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Will Google look at the site any different if it is on a .com or a .net address?
There has been some suggestion that Google gives preference to .org and .edu so is there any preference for .com over .net of vice versa do you think?
Google has no special preference for any TLD.
I think it is worth adding that there is a potential risk having serps evaluated by a top 1% IQ group. I hope that Google aren't daft, and use a large and disparate team of people to evaluate serps (WW members? :) But a latent bias towards intellectual sites would be understandable.
What has been notable throughout this entire Florida; Austin; Brandy 64; Brandy?; Brandy 216; where the hell went Brandy?; update, is that hard science sites don't move in the serps.
Please stickymail me the URL of a .mil site that is heavily SEOed this would likely happen?
Your point being?
Certainly, if RXFDM (dextromethorph*n) is searched for in Google only 772 pages are available.
IMHO, if you maintain a site on such a minority subject, it's hard to see how you are qualified to comment on search relevance in general. Some of us are working with 500,000+ potential competing pages.
p.s. and check out the US Army's new online game - very, very nicely positioned :) O.K. - it's on a .com, but...
But by their nature, and the sheer number of employees providing input, .ac .mil .gov .edu sites are mega-sites. The biggest problem is probably controlling the size of their content - not building it.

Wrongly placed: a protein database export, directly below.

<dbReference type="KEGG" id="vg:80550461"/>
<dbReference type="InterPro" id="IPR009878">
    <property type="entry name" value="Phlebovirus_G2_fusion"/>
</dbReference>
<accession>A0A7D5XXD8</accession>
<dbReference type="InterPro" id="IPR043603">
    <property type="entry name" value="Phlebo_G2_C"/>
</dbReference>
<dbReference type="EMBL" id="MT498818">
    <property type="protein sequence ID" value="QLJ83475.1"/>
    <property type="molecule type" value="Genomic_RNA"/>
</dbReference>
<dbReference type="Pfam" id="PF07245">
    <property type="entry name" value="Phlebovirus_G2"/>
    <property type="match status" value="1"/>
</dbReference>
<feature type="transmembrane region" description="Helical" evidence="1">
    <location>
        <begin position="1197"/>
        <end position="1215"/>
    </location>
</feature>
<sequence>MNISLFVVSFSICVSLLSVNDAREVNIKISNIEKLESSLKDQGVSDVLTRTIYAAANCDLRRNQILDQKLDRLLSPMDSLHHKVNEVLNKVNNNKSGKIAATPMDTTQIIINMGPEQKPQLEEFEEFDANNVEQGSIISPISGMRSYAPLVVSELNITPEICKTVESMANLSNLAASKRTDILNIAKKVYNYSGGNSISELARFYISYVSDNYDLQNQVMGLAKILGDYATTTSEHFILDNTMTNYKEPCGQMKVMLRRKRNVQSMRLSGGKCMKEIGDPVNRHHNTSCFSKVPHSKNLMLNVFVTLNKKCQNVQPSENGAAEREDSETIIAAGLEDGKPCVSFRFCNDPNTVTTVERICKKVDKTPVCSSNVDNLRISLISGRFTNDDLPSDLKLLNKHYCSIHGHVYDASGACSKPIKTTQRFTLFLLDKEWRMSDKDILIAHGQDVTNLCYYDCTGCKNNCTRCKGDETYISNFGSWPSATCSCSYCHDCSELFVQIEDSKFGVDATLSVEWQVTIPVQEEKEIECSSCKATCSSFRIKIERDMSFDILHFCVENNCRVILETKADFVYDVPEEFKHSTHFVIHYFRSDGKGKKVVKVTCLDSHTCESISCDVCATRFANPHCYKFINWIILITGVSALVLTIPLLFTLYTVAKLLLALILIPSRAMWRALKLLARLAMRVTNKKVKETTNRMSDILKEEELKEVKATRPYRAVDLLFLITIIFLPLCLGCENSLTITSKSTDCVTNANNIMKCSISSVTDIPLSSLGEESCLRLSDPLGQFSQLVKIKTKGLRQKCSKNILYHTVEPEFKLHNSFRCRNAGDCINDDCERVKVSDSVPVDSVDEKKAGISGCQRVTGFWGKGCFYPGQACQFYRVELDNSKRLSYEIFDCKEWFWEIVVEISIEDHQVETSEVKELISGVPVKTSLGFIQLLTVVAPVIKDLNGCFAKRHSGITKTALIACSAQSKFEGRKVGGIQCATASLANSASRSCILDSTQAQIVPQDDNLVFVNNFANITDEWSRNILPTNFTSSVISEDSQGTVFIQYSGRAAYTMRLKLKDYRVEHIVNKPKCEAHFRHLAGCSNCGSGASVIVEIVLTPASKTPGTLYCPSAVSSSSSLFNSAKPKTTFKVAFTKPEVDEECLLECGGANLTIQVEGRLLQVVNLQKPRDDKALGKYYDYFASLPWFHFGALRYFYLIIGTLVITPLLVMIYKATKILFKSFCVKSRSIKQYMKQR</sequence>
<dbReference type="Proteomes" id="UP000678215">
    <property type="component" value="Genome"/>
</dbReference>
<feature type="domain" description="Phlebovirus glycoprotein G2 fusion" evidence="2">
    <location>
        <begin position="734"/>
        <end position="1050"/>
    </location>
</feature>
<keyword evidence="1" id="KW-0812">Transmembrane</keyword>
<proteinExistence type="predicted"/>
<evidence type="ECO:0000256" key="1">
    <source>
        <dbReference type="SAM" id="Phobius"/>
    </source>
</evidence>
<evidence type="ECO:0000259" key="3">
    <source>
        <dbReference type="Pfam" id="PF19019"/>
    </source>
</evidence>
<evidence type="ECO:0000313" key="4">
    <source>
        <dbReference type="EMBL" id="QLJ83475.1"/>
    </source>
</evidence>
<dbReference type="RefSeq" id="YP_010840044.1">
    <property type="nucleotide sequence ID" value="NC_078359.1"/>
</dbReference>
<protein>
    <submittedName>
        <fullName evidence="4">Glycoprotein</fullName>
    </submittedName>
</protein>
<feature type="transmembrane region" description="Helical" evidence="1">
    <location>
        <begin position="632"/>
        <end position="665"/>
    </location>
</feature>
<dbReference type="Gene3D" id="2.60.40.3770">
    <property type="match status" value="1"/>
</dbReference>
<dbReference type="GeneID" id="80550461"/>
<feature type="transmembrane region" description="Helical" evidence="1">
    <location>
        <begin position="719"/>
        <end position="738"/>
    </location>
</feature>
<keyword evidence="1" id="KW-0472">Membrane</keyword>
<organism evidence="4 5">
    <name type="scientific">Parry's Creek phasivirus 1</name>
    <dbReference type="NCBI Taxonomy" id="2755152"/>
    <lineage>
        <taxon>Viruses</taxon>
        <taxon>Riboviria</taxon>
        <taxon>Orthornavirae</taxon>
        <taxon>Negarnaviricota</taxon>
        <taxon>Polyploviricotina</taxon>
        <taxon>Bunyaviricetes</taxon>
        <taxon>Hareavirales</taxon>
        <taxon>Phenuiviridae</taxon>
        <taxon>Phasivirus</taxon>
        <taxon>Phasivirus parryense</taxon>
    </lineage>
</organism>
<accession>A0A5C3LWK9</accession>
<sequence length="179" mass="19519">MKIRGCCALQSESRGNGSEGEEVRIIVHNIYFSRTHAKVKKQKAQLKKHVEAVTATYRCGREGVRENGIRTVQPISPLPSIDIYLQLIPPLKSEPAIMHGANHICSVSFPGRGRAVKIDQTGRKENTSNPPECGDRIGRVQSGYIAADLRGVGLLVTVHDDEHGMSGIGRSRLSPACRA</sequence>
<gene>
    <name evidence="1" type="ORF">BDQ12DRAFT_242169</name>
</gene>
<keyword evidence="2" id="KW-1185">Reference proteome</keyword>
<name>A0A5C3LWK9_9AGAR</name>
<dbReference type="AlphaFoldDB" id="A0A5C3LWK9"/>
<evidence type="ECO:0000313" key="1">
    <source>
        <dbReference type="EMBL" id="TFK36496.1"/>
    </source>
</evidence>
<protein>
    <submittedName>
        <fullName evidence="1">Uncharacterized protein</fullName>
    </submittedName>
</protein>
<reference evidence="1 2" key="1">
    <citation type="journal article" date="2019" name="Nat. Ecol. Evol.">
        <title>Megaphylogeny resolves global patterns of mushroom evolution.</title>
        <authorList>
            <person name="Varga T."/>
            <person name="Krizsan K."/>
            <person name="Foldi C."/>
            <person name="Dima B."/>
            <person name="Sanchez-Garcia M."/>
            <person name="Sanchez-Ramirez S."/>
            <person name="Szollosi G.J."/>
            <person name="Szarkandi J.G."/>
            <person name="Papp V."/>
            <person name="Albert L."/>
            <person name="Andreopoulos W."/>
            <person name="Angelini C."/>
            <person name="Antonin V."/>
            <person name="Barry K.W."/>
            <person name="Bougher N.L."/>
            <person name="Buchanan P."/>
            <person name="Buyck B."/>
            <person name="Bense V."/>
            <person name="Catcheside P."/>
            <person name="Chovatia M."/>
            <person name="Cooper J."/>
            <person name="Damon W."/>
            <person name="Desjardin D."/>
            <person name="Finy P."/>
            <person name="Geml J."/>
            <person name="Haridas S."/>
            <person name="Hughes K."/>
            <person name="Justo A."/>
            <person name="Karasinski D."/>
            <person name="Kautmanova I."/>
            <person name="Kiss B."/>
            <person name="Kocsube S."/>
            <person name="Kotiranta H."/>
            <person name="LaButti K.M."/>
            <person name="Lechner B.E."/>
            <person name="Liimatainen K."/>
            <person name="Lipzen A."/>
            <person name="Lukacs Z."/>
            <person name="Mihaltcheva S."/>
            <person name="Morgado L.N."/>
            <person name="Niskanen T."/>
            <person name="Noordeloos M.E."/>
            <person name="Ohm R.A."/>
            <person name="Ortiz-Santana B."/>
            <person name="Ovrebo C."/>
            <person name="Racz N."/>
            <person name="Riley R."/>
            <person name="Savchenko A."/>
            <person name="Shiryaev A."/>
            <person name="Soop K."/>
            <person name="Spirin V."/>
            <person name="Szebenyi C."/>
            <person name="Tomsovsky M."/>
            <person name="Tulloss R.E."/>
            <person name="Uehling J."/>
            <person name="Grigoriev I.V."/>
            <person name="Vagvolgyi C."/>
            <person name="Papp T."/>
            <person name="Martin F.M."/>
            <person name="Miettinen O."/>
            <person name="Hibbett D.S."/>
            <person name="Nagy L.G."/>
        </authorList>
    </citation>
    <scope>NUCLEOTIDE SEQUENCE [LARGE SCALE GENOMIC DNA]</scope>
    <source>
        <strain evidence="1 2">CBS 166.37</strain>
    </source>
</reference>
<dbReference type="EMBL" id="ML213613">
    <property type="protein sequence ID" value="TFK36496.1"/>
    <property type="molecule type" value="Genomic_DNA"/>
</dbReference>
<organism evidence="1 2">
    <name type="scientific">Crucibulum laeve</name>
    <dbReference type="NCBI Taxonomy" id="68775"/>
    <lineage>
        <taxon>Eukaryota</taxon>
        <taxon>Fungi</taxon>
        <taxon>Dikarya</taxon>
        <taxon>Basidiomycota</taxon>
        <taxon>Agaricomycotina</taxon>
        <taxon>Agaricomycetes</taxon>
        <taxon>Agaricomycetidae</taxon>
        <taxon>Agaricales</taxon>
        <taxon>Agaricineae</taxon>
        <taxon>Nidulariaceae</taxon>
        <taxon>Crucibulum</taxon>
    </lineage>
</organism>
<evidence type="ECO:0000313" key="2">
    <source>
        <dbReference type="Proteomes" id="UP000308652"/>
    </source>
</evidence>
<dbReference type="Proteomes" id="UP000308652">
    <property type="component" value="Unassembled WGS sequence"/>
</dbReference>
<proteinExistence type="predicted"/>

In an index with a bias towards semantics (which I think we've got now) these sites cover their bases almost by default. In other words - they don't need 'optimising'
There is a large number of small science / maths sites (not mega sites - 50 or so pages) that didn't budge an inch since November 2003.
But a large number of small commerce sites moved by hundreds of places.
That's the observation.
I suppose it's possible that there's a correlation between garish backgrounds and incestuously-linked doorway pages on the one hand, and small e-promotional-for-e-tailing sites -- while a different set of correlations prevails with .edu sites, and Google is just weighing links, just like their spokespeople and websites say.
The difference between physics professors and e-advertisers is that the former link to each other, and the latter link only to their own mirrors. And the whole point of page rank is not to see who thinks most highly of himself, but who is most highly thought of by others. And thus physics professors have more stature than viagra peddlers: which I have a hard time thinking is a serious fault in the algorithm.